Roseau is the capital of the island, with more than 20,000 people – one-third of the island’s population. Located on the Castle Bruce Highway, between Roseau and Portsmouth, is the Islet View Restaurant. It’s not much to look at from the outside, and inside the decor could best be described as shabby-chic, but it’s the outside patio that’s worth the visit. With a stunning view of the ocean, locals claim that their local rums will treat whatever ails you. Here, they have a large selection of rums mixed with various herbs, as well as a killer rum punch.

Emerald Pool

JOURNEY THROUGH PARADISE

Commonly referred to as the Nature Island, Dominica has maintained a significant portion of land as a national forest reserve. It’s the only Caribbean island with a long-distance hiking trail, called the Waitukubuli – which means ‘tall is her body’, referring to the tall island mountains. You can walk the trail from one tip of the island to the other – 185 kilometres. The trail is divided into 14 segments. Ranging from easy to difficult, each segment takes four to five hours to complete. Through each stretch, you’ll pass through rainforests, coastal villages and old estates, and along beaches and coastal ridges. Hummingbirds and parrots are in abundance, as is the Jacko (or Sisserous), which is their national bird. The landscape is truly spectacular with lush greenery, vines, trees, ferns and orchids – some 85 different species on the island.

The forests on the north side of the island were hit hard by Hurricane Maria in September of 2017. Tall trees were topped, so without its full canopy, it’s somewhat surreal, but still beautiful. Regrowth is now evident, and several volun-tourism initiatives are now in operation.

Sunset at Picard Beach Cottages

After trekking through the forest, finish your day with a fresh-water swim at Emerald Pool. A short hike takes you to a waterfall, which empties into an emerald-coloured pool. The setting is so achingly beautiful that you will feel like you’re in a scene from a movie. In fact, several scenes from Pirates of the Caribbean: Dead Man’s Chest, were filmed on the island.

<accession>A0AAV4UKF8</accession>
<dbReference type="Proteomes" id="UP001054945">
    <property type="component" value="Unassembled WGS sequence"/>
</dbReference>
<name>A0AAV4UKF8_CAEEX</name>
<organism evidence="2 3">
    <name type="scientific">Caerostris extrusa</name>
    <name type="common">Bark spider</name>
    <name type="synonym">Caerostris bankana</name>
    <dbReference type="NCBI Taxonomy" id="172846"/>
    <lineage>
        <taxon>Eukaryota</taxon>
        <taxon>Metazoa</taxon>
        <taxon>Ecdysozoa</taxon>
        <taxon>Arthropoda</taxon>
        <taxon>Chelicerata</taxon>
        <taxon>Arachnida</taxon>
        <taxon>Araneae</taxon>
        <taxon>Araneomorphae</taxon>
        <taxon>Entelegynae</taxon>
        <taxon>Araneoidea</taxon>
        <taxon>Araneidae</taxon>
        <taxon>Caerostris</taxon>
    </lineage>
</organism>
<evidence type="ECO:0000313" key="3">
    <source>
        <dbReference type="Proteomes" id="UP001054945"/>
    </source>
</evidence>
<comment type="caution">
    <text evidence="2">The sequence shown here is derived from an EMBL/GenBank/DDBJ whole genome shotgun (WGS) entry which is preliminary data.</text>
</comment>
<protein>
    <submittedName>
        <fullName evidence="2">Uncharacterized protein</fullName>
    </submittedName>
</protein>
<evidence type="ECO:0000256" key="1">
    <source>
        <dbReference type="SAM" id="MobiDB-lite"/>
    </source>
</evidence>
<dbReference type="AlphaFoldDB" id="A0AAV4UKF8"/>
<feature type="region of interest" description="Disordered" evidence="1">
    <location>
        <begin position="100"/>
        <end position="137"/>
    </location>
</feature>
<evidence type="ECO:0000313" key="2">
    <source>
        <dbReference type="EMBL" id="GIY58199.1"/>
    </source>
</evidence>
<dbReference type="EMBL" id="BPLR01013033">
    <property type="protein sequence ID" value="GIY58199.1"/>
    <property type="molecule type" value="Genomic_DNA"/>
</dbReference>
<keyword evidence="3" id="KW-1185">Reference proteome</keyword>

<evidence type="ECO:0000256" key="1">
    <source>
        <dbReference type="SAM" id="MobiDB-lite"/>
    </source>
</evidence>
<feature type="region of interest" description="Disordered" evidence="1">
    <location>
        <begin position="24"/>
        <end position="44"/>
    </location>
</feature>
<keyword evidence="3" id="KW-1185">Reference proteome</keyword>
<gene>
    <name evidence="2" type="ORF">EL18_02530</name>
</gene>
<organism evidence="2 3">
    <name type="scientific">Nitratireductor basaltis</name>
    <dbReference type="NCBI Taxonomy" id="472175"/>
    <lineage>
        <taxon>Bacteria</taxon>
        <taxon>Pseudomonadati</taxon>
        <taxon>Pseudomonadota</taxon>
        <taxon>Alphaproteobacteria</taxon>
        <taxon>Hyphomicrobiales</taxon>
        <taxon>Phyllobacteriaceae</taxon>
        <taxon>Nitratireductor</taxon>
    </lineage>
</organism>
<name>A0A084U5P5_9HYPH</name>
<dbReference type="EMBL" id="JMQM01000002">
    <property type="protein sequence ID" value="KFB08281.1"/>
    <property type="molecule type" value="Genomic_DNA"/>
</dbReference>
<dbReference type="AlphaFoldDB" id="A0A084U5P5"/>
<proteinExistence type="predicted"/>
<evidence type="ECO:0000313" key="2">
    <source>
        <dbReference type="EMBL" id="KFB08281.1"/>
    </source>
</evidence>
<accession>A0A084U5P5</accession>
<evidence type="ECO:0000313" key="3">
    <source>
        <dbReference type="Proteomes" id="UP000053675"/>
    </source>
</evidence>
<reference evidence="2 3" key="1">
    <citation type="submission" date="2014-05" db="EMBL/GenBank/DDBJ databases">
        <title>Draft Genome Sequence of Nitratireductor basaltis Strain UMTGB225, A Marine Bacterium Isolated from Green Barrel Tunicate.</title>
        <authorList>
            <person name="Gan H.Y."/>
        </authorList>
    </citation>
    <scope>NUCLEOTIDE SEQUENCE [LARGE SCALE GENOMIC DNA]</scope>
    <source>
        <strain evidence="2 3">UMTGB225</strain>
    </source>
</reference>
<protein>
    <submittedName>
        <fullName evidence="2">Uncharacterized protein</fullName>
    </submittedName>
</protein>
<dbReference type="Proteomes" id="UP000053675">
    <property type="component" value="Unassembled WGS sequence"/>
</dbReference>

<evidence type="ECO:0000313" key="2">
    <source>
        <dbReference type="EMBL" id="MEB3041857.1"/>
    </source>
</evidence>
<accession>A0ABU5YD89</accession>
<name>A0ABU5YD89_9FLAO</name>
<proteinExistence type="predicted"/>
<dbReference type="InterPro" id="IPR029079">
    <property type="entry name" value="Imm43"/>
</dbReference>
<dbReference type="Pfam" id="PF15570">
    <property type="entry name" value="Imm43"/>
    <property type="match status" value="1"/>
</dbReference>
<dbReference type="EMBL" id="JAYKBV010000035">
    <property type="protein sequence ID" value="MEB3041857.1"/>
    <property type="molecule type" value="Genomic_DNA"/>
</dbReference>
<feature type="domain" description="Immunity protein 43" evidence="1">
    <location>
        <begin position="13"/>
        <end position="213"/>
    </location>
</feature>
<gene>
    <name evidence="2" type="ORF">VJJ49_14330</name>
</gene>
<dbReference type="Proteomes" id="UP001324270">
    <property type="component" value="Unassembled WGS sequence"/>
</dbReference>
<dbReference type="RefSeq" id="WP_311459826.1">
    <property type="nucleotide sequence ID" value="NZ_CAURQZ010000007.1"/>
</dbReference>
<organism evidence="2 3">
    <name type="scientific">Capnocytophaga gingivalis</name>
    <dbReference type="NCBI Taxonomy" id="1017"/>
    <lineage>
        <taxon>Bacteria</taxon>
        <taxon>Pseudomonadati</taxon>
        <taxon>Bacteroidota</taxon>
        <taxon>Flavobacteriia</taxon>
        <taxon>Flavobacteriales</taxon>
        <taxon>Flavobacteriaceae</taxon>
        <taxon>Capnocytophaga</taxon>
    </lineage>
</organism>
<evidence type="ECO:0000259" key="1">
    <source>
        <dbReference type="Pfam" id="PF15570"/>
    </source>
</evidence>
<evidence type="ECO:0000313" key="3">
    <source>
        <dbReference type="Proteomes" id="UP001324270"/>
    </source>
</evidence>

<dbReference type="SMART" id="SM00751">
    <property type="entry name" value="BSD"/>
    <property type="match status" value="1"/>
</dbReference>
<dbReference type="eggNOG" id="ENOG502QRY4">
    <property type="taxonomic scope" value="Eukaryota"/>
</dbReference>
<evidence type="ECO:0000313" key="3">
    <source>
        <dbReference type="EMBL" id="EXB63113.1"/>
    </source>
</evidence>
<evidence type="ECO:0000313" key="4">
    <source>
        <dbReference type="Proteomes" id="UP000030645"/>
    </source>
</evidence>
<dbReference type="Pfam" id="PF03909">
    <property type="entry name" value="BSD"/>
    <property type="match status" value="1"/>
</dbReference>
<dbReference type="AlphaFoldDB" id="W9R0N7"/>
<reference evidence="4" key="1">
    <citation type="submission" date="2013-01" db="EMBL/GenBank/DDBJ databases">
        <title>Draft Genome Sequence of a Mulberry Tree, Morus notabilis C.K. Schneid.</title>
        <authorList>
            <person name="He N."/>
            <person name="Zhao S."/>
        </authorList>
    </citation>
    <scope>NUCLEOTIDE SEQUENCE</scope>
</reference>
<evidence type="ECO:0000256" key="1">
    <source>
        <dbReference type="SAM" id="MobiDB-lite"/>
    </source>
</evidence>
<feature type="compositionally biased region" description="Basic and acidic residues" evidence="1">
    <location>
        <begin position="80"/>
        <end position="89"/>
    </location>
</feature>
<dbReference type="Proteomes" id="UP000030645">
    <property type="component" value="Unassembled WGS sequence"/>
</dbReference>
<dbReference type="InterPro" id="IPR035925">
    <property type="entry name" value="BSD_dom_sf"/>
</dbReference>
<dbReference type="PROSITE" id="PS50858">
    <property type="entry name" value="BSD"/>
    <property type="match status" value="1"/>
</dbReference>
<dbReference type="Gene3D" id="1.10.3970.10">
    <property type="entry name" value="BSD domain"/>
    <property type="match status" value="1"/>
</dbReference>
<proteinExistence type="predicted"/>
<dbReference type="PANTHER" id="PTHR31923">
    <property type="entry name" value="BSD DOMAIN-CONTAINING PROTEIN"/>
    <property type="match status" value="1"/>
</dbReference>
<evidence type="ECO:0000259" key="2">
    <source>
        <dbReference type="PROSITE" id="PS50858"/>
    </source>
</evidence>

Dr. Birdy, a guide on the Waitukubuli Trail

TRAVEL TIPS:

  • Air Canada has daily flights from Toronto to Barbados. From there, Dominica is a one-hour flight on a small carrier.
  • Arrange for a rental car at the airport, or hire a guide who will help you with itineraries and take you anywhere on the island, for a very reasonable rate.
  • For the the Waitukubuli Trail, you will need to buy a pass. You can use a trail map or hire a guide for most sections of the trail.
  • Check with the Discover Dominica Authority for updates on activities and trails that may have been affected (or closed) due to Hurricane Maria.

FOUNTAIN OF YOUTH

If you’re looking for a less strenuous holiday, or want to mix the hiking with with some R&R, the Picard Beach Cottages in Portsmouth will quiet your soul and your mind, with crashing waves and polaroid sunsets. The salty, floral-sweet air and the sound of melodious birds, help to stimulate your other senses.

In Roseau, get lost in the Caribbean ambiance while floating in the infinity pool at the historical Fort Young Hotel. Indulge in a Dominican- style massage at Nature’s Caress for another level of relaxation.

This wild, largely untouched, island is being called the modern day fountain of youth, with more than their proportional share of centenarian residents.

dominica.dm

Kate Robertson can be reached at kateflyingsolo@gmail.com